A Cinematic Journey Through Paris, As Seen Through the Lens of Legendary Filmmaker Éric Rohmer: Watch Rohmer in Paris

Note: The film starts around the 30 sec­ond mark.

Site of so many his­toric screen­ings, cra­dle of so many inno­v­a­tive auteurs, set­ting of so many mem­o­rable scenes: does any city have a more cen­tral place in the cinephile’s con­scious­ness than Paris? Film­mak­er-pro­fes­sor Richard Mis­ek calls it “the city where cinephil­ia itself began.” It cer­tain­ly has a place in his own cinephilic jour­ney, begin­ning with a chance encounter, 24 years ago in the dis­trict of Mont­martre, with one of the lumi­nar­ies of French New Wave film: Éric Rohmer, who was then in the mid­dle of shoot­ing his pic­ture Ren­dezvous in Paris. “I only real­ized this four­teen years lat­er, when I saw the film late one night on tele­vi­sion,” Mis­ek says. “It was the first Rohmer film I’d ever seen — and I was in it.”

He tells this sto­ry ear­ly in Rohmer in Paris, his hour-long video essay on all the ways the auteur used the city in the course of his pro­lif­ic, more than fifty-year-long film­mak­ing career. Mis­ek describes Rohmer’s char­ac­ters, “always glanc­ing at each oth­er: on trains, on streets, in parks, in the two-way shop win­dows of cafes where they can see and be seen,” as flâneurs, those obser­vant strollers through the city whose type has its ori­gins in the Paris of the 19th cen­tu­ry. “But their walks are restrict­ed to lunch hours and evenings out. They form detours from less leisure­ly tra­jec­to­ries: the lines of a dai­ly com­mute.” With ever-increas­ing rig­or, the direc­tor “traces every step of his char­ac­ters’ jour­neys through the city with topo­graph­ic pre­ci­sion. His char­ac­ters fol­low actu­al paths through Paris, paths that can be drawn as lines on the city’s map.”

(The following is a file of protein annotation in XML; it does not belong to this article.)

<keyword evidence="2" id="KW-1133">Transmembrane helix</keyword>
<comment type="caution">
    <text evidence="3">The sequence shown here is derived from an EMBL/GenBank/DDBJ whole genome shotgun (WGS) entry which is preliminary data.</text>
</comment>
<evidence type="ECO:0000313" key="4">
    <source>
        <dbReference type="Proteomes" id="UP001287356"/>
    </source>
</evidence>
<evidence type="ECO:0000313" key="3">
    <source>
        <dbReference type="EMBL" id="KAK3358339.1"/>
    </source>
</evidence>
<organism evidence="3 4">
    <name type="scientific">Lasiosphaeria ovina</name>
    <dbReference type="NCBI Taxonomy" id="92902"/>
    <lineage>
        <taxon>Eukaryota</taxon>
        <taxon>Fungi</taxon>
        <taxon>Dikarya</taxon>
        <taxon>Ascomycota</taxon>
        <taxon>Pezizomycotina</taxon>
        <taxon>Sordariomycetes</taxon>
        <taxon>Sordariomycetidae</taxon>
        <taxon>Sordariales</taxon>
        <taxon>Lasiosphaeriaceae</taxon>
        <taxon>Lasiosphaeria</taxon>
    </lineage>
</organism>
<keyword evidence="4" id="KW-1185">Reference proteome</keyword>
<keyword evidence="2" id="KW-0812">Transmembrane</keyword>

Though Rohmer did have his dif­fer­ences, aes­thet­i­cal­ly as well as polit­i­cal­ly, with his col­leagues in the French New Wave, “in one way, at least, he always stayed faith­ful to the spir­it of the nou­velle vague: through­out his life, Rohmer did­n’t just film Paris, he doc­u­ment­ed it.” Cut­ting up and delib­er­ate­ly re-arrang­ing thou­sands of pieces of image and sound in Rohmer’s dozens of shorts and fea­tures, plac­ing side-by-side shots of the same Parisian spaces years and even decades apart, Mis­ek shows us how Rohmer cin­e­mat­i­cal­ly illus­trates “one of the basic truths about urban exis­tence: in cities, humans’ lives inter­sect every day. But most of these inter­sec­tions are tran­si­to­ry, crossed paths between two peo­ple fol­low­ing dif­fer­ent tra­jec­to­ries.”

Rohmer did­n’t always film in Paris. As his career went on, he told more sto­ries that depart from the city, but then, those sto­ries also usu­al­ly return to it: ulti­mate­ly, almost all of his char­ac­ters find that “Paris can­not be tran­scend­ed.” Watch just one of Rohmer’s films, and you’ll see how lit­tle inter­est he has in roman­ti­ciz­ing the City of Light, yet the words of one char­ac­ter in Full Moon in Paris might also be his own: “The air is foul, but I can breathe,” he declares. “I need to be at the cen­ter, in the cen­ter of a coun­try, in a city cen­ter that’s almost the cen­ter of the world.”

Just as Rohmer demon­strates the inex­haustibil­i­ty of Paris with his fil­mog­ra­phy, Mis­ek demon­strates the inex­haustibil­i­ty of that fil­mog­ra­phy with Rohmer in Paris, which he has recent­ly released into the pub­lic domain and made free to watch online. It pro­vides real insight into the work of Éric Rohmer, the city in which he became a cinephile and then a film­mak­er, and how the two repeat­ed­ly inter­sect with one anoth­er over the sec­ond half of the 20th cen­tu­ry and the begin­ning of the 21st. But it also implies an answer, in the affir­ma­tive, to anoth­er, more gen­er­al propo­si­tion that Mis­ek rais­es ear­ly in the essay: “I can’t help but won­der if cinephil­ia is a jour­ney with­out end.”

Relat­ed Con­tent:

Tui­leries: The Coen Broth­ers’ Short Film About Steve Buscemi’s Very Bad Day in the Paris Metro

The City in Cin­e­ma Mini-Doc­u­men­taries Reveal the Los Ange­les of Blade Run­nerHerDri­veRepo Man, and More

Port­land, the City in Cin­e­ma: See the City of Ros­es as it Appears in 20 Dif­fer­ent Films

Van­cou­ver Nev­er Plays Itself

How the French New Wave Changed Cin­e­ma: A Video Intro­duc­tion to the Films of Godard, Truf­faut & Their Fel­low Rule-Break­ers

Based in Seoul, Col­in Mar­shall writes and broad­casts on cities and cul­ture. His projects include the book The State­less City: a Walk through 21st-Cen­tu­ry Los Ange­les and the video series The City in Cin­e­ma. Fol­low him on Twit­ter at @colinmarshall or on Face­book.

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